In a 2014 study published in the Journal of Clinical Oncology, researchers observed that patients who were assigned to a nurse navigator reported significantly higher scores on the PACIC. They also reported significantly fewer problems with care, especially psychosocial care, care coordination, and information.
“A navigator has the opportunity to be there, to be still, to listen, and to ensure they understand that there is someone there to help them,” says cancer nurse navigator Bernadette Lucas-Burch at Salinas Valley Memorial Hospital. “There’s a person to call. Mapping out those next steps.”
Communicate in a way that works for your patients
When Taylor’s oncologist said she could communicate with him by email between appointments, she was pleasantly surprised.
“That blew my mind. I had never emailed with any provider before,” she says. “You call a doctor’s office and leave a message with the staff. Then they call you end of day when you’re commuting and you can’t take the call. It’s maddening.”
There’s a limit though — technology shouldn’t replace human connection. Early in her treatment, one of her friends was also diagnosed with breast cancer. She was referred to a well-regarded surgeon. Taylor attended one appointment with her friend. “Her doctor was so aloof,” Taylor recalls. “She left her diagnosis on her voicemail.”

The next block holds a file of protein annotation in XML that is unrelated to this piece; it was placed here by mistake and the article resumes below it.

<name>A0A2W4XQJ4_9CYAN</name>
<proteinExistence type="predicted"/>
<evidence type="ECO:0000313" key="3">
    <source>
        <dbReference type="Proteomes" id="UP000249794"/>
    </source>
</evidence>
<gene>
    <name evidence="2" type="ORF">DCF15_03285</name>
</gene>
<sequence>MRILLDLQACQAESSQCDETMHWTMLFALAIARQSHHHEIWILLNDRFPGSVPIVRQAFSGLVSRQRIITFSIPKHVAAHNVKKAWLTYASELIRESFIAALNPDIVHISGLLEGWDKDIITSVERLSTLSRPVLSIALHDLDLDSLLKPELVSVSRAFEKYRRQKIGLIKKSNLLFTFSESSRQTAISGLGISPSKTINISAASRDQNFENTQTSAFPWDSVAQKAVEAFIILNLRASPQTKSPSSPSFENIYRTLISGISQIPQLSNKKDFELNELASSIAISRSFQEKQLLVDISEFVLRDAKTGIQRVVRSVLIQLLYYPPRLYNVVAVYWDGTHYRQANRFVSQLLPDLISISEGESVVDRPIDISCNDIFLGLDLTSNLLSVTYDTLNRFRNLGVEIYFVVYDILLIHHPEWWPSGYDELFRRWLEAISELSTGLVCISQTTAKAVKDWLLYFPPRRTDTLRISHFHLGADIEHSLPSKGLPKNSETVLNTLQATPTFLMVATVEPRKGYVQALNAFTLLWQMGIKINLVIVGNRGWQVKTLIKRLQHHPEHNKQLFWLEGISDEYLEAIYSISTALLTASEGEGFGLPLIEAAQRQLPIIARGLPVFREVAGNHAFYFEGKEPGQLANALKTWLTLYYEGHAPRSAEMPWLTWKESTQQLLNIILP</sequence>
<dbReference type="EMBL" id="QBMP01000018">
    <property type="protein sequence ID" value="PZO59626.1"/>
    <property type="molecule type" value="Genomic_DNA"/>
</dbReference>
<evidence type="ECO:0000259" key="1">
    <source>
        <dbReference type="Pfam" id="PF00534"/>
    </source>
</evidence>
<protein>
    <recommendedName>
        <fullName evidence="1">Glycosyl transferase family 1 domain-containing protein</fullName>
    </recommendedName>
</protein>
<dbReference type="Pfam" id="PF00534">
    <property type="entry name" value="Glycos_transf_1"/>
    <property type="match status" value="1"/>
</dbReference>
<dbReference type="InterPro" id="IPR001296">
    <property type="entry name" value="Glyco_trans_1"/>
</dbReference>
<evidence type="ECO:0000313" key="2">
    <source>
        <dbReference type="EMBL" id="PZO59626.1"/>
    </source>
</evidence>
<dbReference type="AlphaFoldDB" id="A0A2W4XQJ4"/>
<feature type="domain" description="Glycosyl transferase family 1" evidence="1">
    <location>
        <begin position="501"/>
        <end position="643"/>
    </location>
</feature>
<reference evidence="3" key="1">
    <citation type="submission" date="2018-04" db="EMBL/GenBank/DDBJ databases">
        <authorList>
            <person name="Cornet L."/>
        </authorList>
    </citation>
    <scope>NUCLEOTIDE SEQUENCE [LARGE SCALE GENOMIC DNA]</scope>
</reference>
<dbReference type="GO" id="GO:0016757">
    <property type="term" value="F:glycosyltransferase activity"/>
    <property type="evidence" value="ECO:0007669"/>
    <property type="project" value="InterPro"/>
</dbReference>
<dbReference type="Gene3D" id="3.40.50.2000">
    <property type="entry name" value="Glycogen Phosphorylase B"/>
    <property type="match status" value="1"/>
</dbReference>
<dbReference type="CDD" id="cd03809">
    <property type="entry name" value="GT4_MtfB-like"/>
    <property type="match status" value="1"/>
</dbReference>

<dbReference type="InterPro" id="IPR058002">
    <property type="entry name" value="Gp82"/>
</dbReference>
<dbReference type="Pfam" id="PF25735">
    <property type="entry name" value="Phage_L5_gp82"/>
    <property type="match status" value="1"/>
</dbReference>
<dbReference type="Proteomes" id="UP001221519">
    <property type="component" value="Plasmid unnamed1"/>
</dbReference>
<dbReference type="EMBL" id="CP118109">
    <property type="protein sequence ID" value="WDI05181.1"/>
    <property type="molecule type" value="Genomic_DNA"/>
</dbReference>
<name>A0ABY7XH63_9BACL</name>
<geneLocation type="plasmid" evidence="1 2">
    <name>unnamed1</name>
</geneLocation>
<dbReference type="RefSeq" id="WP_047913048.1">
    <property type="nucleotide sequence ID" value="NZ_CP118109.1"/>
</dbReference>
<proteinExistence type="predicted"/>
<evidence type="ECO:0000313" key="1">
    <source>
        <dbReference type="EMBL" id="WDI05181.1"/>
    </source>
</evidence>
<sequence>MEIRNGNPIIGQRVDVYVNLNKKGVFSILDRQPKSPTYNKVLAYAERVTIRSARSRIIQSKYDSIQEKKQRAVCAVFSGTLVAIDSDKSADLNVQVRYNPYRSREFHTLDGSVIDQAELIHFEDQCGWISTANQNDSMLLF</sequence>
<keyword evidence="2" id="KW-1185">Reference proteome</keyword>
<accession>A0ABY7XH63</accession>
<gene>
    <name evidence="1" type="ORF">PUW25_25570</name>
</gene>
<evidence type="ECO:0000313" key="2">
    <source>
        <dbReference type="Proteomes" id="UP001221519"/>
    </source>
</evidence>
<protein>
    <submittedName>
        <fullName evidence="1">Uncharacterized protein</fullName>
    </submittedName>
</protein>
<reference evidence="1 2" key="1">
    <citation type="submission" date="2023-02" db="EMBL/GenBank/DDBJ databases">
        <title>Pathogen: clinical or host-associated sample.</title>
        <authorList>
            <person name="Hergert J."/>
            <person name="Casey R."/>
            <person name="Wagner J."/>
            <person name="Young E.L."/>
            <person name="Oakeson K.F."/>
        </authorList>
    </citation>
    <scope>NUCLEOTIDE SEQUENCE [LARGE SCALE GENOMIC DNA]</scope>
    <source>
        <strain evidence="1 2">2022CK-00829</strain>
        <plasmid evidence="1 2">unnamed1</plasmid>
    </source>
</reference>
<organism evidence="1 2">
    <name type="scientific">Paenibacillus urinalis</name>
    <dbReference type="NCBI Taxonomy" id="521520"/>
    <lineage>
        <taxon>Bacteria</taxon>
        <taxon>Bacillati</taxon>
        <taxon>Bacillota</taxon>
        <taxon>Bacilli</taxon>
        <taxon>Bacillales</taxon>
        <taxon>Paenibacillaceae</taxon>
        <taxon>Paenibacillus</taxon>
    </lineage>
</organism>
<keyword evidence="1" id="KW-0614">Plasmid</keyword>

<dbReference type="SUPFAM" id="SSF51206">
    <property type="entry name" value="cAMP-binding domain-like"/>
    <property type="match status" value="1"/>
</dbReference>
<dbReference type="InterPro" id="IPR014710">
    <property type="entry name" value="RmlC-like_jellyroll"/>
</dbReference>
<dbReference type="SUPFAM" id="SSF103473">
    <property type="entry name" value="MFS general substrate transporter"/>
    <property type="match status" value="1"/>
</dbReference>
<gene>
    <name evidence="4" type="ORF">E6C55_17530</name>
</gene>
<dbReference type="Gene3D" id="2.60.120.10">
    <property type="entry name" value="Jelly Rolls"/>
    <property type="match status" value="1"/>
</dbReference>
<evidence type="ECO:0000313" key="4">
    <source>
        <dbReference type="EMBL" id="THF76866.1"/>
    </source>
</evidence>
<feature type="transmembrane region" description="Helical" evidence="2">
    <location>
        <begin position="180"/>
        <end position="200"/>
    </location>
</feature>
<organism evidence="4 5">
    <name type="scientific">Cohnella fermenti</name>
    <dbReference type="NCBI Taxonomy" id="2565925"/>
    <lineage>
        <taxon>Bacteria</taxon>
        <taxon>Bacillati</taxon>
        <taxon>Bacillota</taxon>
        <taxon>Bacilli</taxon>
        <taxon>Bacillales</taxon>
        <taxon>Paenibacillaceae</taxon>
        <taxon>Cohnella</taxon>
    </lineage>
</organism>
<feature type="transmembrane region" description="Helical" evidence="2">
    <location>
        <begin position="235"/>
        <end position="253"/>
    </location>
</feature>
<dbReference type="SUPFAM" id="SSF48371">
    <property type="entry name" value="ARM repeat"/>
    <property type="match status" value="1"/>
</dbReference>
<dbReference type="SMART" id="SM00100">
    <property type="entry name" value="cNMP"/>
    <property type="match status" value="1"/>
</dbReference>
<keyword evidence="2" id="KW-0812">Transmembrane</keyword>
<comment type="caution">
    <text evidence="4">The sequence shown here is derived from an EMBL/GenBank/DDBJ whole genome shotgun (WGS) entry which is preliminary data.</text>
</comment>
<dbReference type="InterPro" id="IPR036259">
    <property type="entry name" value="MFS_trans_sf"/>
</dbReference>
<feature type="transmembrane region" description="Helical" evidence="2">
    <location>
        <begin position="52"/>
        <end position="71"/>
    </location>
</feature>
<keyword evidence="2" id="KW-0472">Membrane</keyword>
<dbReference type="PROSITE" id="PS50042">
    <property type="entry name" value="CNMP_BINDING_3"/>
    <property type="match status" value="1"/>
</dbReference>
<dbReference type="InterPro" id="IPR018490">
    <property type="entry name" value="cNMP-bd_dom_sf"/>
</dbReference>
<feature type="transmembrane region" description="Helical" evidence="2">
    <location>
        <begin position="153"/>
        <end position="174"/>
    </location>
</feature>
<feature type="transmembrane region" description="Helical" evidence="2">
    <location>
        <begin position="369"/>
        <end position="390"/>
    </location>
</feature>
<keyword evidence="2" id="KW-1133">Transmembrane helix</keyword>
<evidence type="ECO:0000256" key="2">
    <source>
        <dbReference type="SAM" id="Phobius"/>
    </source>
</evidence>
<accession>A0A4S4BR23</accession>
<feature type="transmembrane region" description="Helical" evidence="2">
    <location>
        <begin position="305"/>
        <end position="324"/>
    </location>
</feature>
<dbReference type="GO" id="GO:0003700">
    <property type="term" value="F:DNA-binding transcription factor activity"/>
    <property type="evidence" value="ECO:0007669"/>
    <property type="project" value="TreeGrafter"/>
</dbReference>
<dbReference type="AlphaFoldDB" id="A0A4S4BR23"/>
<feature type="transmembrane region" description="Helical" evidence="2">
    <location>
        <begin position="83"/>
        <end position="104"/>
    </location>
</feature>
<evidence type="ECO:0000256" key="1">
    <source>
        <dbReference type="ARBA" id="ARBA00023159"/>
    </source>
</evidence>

While Taylor acknowledges that her friend may have indicated that it was okay to leave a voicemail, a cancer diagnosis seemed like a weighty exception.
Empathy and validation matters
For Kastelic, aggressive treatment was the only option. She opted for a bilateral mastectomy followed by chemotherapy and an oophorectomy.
“When you have kids, you say, ‘I will do anything to watch these kids grow up,’” she says.
When she presented her questions and concerns to her doctor, she felt like he validated her perspective without adding to her fears. “He doesn’t minimize what I say,” she says. “If I tell him something, he doesn’t make me freak out either. There’s a good balance.”
She encourages providers to take patients’ worries seriously — even when they seem unfounded. “This is an emotional thing,” she says.